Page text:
Guest Post – By Cliff Harwin, Author of Making Sense of Your High Sensitivity.
How very little we know about ourselves…but how much we could know if we took the time to do so.
So much of our personal happiness depends on knowing ourselves. We know ourselves better than others do, and yet we don’t often take the time to discover our strengths and weaknesses.
Were you puzzled about what that difference was?
Were you frustrated that something seemed to be holding you back?
I had those thoughts and feelings, but I gained a greater understanding of myself when I went to a class about “highly sensitive people.”
I always knew that I was very sensitive, but I didn’t realize that my highly sensitive nature had a specific cause.
According to author and clinical psychologist, Dr. Elaine Aron, being a highly sensitive person is an inherited trait that is characterized by an overactive nervous system that acts and reacts to internal and external situations. Her extensive research indicates that 15-20% of the population is comprised of highly sensitive people.
Some characteristics that I have as a highly sensitive person include:
* I become agitated when surrounded by a lot of people and/ or activity.
* I sometimes have the need to be alone for extended periods of time when I’m overstressed.
* I get overwhelmed when I have many things to do in a short time.
* I get easily flustered when being watched by others.
* I’m unusually affected by the moods and problems of others.
The class on highly sensitive people was a real eye opener for me—I felt as though I was seeing myself for the first time. I realized that this new knowledge could help me improve my life.
That day marked the beginning of my journey towards self-knowledge and understanding. These are the keys to a healthy, happy and productive life. As I learned more about my inherited character trait, I developed a personal “road map” to utilize my strengths and devised a strategy to work with my shortcomings.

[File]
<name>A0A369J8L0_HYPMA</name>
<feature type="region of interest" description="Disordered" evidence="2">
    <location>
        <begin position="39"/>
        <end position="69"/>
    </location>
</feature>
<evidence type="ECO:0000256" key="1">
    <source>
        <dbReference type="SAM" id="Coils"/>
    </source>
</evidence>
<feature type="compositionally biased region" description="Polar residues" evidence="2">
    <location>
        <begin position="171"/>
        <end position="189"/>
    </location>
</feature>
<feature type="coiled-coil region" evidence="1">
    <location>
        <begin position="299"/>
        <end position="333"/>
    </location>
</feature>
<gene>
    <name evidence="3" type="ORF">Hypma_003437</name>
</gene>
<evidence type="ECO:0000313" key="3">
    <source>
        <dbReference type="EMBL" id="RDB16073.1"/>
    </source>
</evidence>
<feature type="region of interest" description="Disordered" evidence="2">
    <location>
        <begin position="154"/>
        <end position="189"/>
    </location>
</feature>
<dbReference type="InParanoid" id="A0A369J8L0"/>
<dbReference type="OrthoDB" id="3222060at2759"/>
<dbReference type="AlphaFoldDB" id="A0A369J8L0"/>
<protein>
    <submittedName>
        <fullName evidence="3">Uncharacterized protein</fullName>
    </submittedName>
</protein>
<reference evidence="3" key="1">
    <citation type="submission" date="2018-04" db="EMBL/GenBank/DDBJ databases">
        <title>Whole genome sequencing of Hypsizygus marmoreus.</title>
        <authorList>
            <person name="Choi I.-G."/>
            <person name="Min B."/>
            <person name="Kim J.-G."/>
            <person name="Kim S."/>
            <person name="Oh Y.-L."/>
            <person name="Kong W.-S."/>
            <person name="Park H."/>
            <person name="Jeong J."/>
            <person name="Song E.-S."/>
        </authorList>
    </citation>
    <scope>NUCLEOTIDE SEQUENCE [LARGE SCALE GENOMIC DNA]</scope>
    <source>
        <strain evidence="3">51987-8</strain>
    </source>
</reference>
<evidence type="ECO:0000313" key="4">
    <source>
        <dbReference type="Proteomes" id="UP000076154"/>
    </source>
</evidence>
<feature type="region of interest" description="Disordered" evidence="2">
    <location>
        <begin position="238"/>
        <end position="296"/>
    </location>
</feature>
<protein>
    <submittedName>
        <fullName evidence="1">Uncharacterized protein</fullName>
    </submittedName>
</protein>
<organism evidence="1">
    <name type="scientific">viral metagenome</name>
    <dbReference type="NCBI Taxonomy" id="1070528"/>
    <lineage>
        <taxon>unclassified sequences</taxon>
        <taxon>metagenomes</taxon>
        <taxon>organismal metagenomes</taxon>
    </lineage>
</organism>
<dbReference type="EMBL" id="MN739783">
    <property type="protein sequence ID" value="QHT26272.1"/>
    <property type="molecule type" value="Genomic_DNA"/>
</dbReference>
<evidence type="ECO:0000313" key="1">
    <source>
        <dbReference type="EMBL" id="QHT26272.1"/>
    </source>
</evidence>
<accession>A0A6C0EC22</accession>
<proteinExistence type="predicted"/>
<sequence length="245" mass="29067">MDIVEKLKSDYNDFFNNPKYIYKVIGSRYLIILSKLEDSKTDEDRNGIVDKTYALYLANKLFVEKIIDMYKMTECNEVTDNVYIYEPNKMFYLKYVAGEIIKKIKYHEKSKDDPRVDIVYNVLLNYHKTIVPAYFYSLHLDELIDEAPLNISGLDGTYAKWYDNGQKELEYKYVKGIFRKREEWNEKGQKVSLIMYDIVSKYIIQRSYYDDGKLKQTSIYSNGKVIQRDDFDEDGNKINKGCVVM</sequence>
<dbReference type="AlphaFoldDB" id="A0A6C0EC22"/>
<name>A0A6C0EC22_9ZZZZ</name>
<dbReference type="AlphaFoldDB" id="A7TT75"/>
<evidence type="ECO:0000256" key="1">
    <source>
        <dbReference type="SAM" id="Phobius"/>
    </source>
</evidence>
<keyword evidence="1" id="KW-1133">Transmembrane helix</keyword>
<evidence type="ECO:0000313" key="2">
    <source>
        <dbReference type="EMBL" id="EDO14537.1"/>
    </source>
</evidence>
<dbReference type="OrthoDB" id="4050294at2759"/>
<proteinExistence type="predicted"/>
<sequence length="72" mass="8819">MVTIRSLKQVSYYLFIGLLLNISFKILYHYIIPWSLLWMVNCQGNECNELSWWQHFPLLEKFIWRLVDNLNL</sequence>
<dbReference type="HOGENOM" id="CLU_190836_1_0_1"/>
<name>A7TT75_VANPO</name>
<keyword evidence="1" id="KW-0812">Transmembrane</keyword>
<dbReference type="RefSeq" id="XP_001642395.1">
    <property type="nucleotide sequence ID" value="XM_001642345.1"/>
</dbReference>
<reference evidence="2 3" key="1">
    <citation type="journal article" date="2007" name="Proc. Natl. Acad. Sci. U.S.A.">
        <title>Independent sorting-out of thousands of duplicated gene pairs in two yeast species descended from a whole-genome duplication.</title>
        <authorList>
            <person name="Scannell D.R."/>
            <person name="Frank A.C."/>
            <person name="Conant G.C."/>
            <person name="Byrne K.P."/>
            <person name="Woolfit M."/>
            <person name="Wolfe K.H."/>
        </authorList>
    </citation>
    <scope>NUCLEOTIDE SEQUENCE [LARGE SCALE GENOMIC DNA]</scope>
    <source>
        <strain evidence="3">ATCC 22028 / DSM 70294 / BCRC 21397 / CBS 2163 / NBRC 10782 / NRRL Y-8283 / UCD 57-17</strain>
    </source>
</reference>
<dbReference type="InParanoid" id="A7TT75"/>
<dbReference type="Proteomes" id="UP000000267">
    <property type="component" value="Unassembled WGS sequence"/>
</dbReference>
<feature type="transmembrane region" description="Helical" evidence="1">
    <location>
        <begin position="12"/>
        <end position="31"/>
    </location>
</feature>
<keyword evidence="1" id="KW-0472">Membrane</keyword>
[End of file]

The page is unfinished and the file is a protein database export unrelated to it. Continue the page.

Being a highly sensitive person (HSP) isn’t a flaw. It’s actually a genetic character trait that can be used to your advantage.
The first step in thriving as a HSP is to recognize that you are one.
HSPs are no better or worse than the general population. There is no need to see your inherited trait in a negative light. It’s no different than having blue eyes or red hair. It’s simply a trait that you can utilize and embrace.
Some extraordinary qualities of HSPs include:
Conscientiousness to make an extraordinary effort in undertaking tasks. A quality that’s rare in today’s society.
Extraordinary learning capabilities to know something without being sure how they’ve learned it. Highly sensitive people are like “human sponges”. They process and absorb information more deeply.
A heightened sense of intuition about people and situations. When this quality is properly utilized, HSPs will associate with positive people and be involved in activities that they will grow from.
Being unusually sensitive to the needs of others. Isn’t this a quality that people seek out in a good friend?
Acutely aware of consequences. This is HSP strength because of their deep thinking capabilities. This is very useful because it helps them to make better decisions and it keeps them out of trouble!
Do you take the time to learn about yourself? Do you feel like you’re in a rut instead of really living?
From this moment forward, make it a priority to get to know the real you. Why not utilize your best self? Wouldn’t life be easier and happier?
The most famous statement of Socrates was confined to two words: “Know Thyself!” Get acquainted with yourself and you’ll open the floodgates to the many possibilities of life. You will then go forward to an extraordinary life experience. It really is great to be a highly sensitive person!
And now I would like to offer you my free ebook, Real World Advice Specifically for Highly Sensitive People when you opt-in for my free monthly newsletter. Visit www.TheHighlySensitivePerson.com to get started today!
book: Making Sense of Your High Sensitivity by Cliff Harwin, Elaine Aron (Forward)
Also see Elaine Aron books
Originally posted 2010-10-27 19:56:04.